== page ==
Did you know the man Saint Clement who invented the Cyrillic Alphabet was from Ohrid? The Cyrillic Alphabet is used by over 250 million people all over the world. Every single letter of the Cyrillic Alphabet has it on unique sound. We also visited a place called the Bay of Bones which is a recreation of an old Macedonian village dating back to between 1,200 and 700 B.C. At this site they have found artifacts dating back to 2800 B.C. We visited the 2, 500 year old amazing churches filled with the most outstanding frescos (paintings) I have ever seen.
The next day we went on an amazing hike in the beautiful Galichia Mountains. The leaves were just starting to change from green to scarlet, golden, and orange which made it even more gorgeous. We went on a stunning boat ride and saw naked algae… awkward. We also went to their farmers market and saw the biggest cabbage I have ever seen. They were bigger than basketballs. One Macedonian treat that cannot be beat is the baklava. It is a sweet treat swimming in honey.
Something else very special and spooky happened this week… it was Halloween. In Macedonia no one celebrates Halloween so we got a lot of funny looks while we were walking through the village all dressed up in our costumes. I was a mouse with a bow tie…cheese please, Everest was Dracula… I want to suck your blood, Mom was a sheep… baaaa, and Dad was a crayon. We trick or treated at any door my mom could find and got some yummy candy. What’s your favorite type of candy? My favorite might have to be Twix… yumm. It truly was a spectacular week. Until next time Aubrey.
Something very special happened on Monday, it was my birthday! It was an amazing week of fun and celebration in Montenegro. We stayed in Perast, an old stone fishing village. After my chocolate covered birthday croissant we visited the little island in the bay. It is a manmade island built on top of hundreds of ocean ships and rocks. We toured the beautiful church and museum in honor of the Blessed Mary. Later in the day we went on a magical sunset boat ride through the bay and into Porto Montenegro. The water was so still it’s almost like a lake, but it is FREEZING!
On Monday we climbed up the old walls to the top of Kotor, a nearby town and looked down upon the stunning city. We visited Sveti Stefan which is the quintessential picture of Montenegro. It was once a little fishing village but is now a five star resort where we had a wonderful lunch on the cliffs gazing at the sparkling ocean. Later we had an awesome swim in the Adriatic.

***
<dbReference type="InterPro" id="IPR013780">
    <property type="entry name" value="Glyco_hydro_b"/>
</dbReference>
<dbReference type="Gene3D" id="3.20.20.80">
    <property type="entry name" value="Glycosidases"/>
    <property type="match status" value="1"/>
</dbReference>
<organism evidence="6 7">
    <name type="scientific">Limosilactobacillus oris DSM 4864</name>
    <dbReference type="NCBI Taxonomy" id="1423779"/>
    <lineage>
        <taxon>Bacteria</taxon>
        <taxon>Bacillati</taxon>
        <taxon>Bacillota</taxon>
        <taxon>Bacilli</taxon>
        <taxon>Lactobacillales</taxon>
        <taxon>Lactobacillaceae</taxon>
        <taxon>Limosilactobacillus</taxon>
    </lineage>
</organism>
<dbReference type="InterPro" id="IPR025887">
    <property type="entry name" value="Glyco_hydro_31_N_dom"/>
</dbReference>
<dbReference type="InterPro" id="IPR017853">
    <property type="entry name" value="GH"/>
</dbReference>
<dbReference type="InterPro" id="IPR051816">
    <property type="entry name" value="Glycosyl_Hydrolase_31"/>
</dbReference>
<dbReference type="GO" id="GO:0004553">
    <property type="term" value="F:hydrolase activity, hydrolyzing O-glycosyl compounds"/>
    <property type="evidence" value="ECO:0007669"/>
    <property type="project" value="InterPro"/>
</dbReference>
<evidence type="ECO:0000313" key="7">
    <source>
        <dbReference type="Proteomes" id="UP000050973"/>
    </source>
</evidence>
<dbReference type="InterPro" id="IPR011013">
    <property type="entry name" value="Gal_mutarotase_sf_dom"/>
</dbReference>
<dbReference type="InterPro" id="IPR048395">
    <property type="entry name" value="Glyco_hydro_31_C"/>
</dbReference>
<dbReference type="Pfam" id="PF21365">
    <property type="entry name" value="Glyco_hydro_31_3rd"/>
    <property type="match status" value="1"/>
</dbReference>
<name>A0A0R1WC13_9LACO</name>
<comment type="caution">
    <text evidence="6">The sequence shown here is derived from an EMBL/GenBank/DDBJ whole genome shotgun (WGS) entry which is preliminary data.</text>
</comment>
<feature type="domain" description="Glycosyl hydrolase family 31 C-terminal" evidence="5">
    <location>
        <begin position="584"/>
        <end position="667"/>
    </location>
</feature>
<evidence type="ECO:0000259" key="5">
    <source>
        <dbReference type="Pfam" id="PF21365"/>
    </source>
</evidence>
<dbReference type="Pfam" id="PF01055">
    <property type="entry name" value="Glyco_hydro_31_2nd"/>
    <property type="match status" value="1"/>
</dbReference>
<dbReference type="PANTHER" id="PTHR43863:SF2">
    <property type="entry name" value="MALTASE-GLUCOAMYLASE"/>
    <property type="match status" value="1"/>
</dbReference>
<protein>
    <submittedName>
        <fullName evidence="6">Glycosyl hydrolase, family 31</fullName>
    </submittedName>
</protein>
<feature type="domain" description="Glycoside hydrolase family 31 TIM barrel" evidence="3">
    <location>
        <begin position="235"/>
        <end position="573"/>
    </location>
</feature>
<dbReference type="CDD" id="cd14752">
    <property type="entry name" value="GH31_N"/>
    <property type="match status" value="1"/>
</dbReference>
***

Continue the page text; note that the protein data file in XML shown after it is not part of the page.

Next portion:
A few days later we saw six incredible bottle nose dolphins trained by the US Navy to search for sea mines and other explosives left over from the wars of Montenegro’s past. We were there for the last day of their mission and saw the dolphins put on a show. They did all kinds of tricks like playing catch, jumping through hoops, and sliding onto the boat.
In the next village we saw mosaics that dated back to 230 B.C. They were very detailed, one even had Hypnos the Greek God of dreams who watched over them while they slept and controlled their dreams.
During the week I became friends with a caramel colored stray kitten that I named Snuggles. On our last day there was another huge storm. The rain was pouring and when we were walking back home after dinner there was a gust of wind that I thought was going to blow us away. I felt like Dorothy in Wizard of Oz during the tornado. “Toto I don’t think we’re in Kansas anymore.” Montenegro and my birthday were amazing!
Our next stop Dubrovnik, Croatia started with a surprise. Aunt Julie came to visit! Dubrovnik is one of the most beautiful cities in the world. The weather was super warm for October so we swam in the Adriatic Sea every single day. My favorite swim was deep into a spooky sea cave full of birds and other creepy critters.
Hi readers. Wow, what a week… it started in Serbia. Do you even know where Serbia is? Serbia is a little Balkan country bordering believe it or not, eight other small countries. We visited Belgrade the capital city. Our first afternoon we explored the old ramparts, and oddly enough there was a photographic exhibit on the USA. There was a beautiful picture from every state. Later that night went to the bohemian quarter, perfect for us, and we listened to traditional music.
Our next day we wandered and ate dinner at the coolest opera restaurant, we pulled a rope for our waiter to come and sat in a vintage opera box. At the end of the night a pianist and a violinist came and played, the violinist was hilarious.